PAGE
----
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Snowdrifts and Skis: US Army Updates Land-Nav Trainer

Jun. 27, 2014 - 01:47PM   |  
By LAUREN BIRON   |   Comments
The latest version of the US Army's land-navigation trainer adds an altimeter and better fidelity.
The latest version of the US Army's land-navigation trainer adds an altimeter and better fidelity. (US Army)
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The training system allows an instructor to keep tabs on a whole class as they move through a virtual woods. / US Army


COSTA MESA, CALIF. — The US Army has upgraded its land-navigation simulator, which helps teach a variety of outdoor skills, to take advantage of a new version of its underlying battlefield simulation system.

That system, Bohemia Interactive’s VBS3, replaced the company’s VBS2 in March as the lead platform of the Army’s Games for Training Program, used for everything from mission rehearsal and planning to skills training.

At the end of May, developers working for the Army’s Training Brain Operations Center Simulation group (TBOC SIMS) finished updating the Land Navigation Trainer to use VBS3’s additional capabilities and better fidelity. New versions have been produced for Forts Lewis (Washington), Jackson (South Carolina) and Knox (Kentucky); Schofield Barracks (Hawaii); Joint Base Elmendorf-Richardson (Alaska); Garrisons Grafenwoehr and Baumholder in Germany; and the US Military Academy at West Point, New York. The trainer is also being integrated into this summer’s ROTC Leadership Development and Assessment Course, the program that inspired TBOC senior scenario developer Brian Hall to create the trainer.

The Land Navigation Trainer allows soldiers to learn and practice basic skills: how to operate a compass and map, track pace count, plot points, and get to a specified location. It can then help students tackle more advanced skills such as reading terrain and planning routes. The trainer tracks student movements around the course, allowing instructors to pinpoint deficiencies immediately or during a post-exercise review.

The switch to VBS3 has allowed developers at TBOC SIMS to further customize the trainer for the specific terrains around various Army locations. For example, the Alaska version, which already incorporated virtual snowfall, will likely add more mountainous terrain, allow soldiers to travel on skis, and mimic real hazards by naturally accumulating snowdrifts or avalanche areas. The most recent release also added an altimeter so that soldiers can monitor elevation and learn to foresee problems.

Hall, who is an employee of CGI Federal, said similar expansions are planned for Fort Bragg, North Carolina, and other installations.

Tightening budgets are driving the Army toward increased simulation, but initial results indicate that putting students into virtual environments during the early stages of their land-navigation training is helping them to learn faster. The number of scientific studies is limited, but anecdotal evidence is mounting; for example, whole classes have passed the live land-nav course on their first attempt, a rare feat.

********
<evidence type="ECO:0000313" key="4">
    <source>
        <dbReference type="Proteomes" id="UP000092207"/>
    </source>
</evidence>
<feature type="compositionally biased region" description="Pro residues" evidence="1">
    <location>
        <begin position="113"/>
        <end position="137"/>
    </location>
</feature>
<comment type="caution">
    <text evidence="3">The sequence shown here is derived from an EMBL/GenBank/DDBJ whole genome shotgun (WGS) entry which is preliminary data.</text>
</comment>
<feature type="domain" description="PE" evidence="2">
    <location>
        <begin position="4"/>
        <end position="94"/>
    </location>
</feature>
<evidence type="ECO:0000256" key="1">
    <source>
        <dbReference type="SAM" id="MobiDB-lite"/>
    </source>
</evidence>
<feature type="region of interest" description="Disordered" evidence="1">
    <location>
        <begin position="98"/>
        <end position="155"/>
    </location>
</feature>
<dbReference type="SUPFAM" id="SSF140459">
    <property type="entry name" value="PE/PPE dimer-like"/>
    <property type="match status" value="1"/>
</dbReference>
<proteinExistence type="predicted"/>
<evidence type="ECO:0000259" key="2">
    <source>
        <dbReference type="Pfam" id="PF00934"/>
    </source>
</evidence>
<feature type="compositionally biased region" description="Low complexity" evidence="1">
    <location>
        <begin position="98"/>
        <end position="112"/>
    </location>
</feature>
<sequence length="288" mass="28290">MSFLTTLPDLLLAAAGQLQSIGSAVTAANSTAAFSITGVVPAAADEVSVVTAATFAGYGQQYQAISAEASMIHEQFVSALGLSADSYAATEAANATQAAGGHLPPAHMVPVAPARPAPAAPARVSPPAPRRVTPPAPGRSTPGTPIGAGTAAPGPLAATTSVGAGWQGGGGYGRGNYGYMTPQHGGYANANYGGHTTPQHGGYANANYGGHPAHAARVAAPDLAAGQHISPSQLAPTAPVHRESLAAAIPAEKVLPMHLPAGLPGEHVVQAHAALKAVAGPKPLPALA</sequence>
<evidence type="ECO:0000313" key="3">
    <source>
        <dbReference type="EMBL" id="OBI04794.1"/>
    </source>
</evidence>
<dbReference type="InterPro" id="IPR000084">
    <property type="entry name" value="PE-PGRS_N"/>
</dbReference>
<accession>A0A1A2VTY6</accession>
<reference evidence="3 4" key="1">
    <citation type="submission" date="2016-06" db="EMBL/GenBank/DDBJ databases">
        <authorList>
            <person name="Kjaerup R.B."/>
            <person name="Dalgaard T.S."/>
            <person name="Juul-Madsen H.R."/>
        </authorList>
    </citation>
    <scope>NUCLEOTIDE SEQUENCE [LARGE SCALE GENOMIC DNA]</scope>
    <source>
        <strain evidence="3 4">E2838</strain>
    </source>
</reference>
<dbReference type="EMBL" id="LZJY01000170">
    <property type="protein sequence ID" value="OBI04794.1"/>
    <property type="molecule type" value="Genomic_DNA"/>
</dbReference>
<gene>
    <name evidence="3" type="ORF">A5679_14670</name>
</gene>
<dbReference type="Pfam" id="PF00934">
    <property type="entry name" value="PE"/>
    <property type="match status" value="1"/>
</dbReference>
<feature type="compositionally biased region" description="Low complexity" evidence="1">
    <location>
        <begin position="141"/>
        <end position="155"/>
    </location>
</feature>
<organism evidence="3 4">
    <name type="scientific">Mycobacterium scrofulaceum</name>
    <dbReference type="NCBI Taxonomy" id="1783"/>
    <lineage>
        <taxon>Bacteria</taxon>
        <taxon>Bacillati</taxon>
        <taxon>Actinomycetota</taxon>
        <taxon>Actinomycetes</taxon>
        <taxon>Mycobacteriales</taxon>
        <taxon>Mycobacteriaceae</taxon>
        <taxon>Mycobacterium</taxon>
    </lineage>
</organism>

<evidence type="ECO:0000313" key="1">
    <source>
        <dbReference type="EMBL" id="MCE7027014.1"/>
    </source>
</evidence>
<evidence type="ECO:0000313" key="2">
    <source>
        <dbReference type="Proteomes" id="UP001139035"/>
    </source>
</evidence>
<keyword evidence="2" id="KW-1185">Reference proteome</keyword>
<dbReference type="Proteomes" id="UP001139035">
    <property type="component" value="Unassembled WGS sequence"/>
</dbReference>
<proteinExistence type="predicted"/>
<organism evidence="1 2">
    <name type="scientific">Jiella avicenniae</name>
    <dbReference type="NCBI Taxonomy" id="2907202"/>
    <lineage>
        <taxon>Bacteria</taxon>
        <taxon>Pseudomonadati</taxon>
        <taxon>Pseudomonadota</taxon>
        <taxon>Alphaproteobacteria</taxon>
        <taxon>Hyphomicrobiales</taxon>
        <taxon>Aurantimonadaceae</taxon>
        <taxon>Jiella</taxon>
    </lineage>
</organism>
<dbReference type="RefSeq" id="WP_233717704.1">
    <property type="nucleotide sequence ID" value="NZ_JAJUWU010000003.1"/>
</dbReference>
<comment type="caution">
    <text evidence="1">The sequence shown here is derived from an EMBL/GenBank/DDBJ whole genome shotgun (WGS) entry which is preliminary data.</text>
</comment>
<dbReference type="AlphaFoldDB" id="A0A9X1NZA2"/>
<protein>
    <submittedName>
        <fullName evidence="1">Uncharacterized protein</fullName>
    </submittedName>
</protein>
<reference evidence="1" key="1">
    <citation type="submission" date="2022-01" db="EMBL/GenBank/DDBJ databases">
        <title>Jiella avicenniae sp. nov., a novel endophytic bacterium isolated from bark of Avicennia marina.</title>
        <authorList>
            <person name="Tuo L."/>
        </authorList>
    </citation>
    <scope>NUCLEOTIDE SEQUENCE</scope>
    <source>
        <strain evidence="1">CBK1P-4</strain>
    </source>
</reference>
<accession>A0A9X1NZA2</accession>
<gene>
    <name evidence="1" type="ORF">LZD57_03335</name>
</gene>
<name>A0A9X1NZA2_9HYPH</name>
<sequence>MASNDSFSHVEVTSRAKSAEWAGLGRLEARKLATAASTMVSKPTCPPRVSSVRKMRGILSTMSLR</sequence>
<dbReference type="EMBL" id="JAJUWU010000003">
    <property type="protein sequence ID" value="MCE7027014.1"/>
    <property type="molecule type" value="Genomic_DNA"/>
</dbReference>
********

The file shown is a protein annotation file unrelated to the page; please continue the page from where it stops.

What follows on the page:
“The way to juggle that [budget pressure] with limited resources is to rely on virtual and constructive and gaming simulations to get that proficiency before you ever start up one engine, fire one round, set foot on one training course,” said CGI Federal’s Mike Haith, the lead on TBOC Strategic Plans.

With the Land Nav Trainer showing early success, TBOC developers are eager to see other ideas put to use. Hall has developed an underwater navigation trainer that can be downloaded on MilGaming but so far sits largely unused.

The designers also have a beta version of a mounted navigation trainer that teaches soldiers how to give directions to their drivers.

“In a trainer, most people train to drive, or they train to walk around the woods, but nobody really trains to navigate a city,” Hall said. “Nobody’s really training navigation in a vehicle in this manner.”

These dedicated virtual trainers must be downloaded, but the developers have also created a browser-based version, using the Unity game engine, that allows anyone with internet access to play. They expanded their Unity platform to include a call-for-fire simulator called the Observed Fire Trainer.

Hall, a former artillery soldier, noted that much live-fire training consists of watching others drop rounds. The virtual trainer, by contrast, allows you to practice the regimented steps that lead to a call for fire as long as you like, and gives you a score analyzing their skills. (Between sessions, you can watch various videos produced by the SIMS group on various skills such as successive bracketing; in early June, they added one about targeting moving objects.) Planned improvements to the trainer include a live tracking feature and a scoreboard to encourage competition and practice.

“If we can track how they’re progressing live, it also means we can intervene live,” Hall said.

And in the not-so-far-off-future, that intervention could come from a computer tutor. While intelligent tutoring systems are still young and challenging to design, the instant feedback without the need for a live body holds the promise of individualized, convenient learning at a low cost. ■

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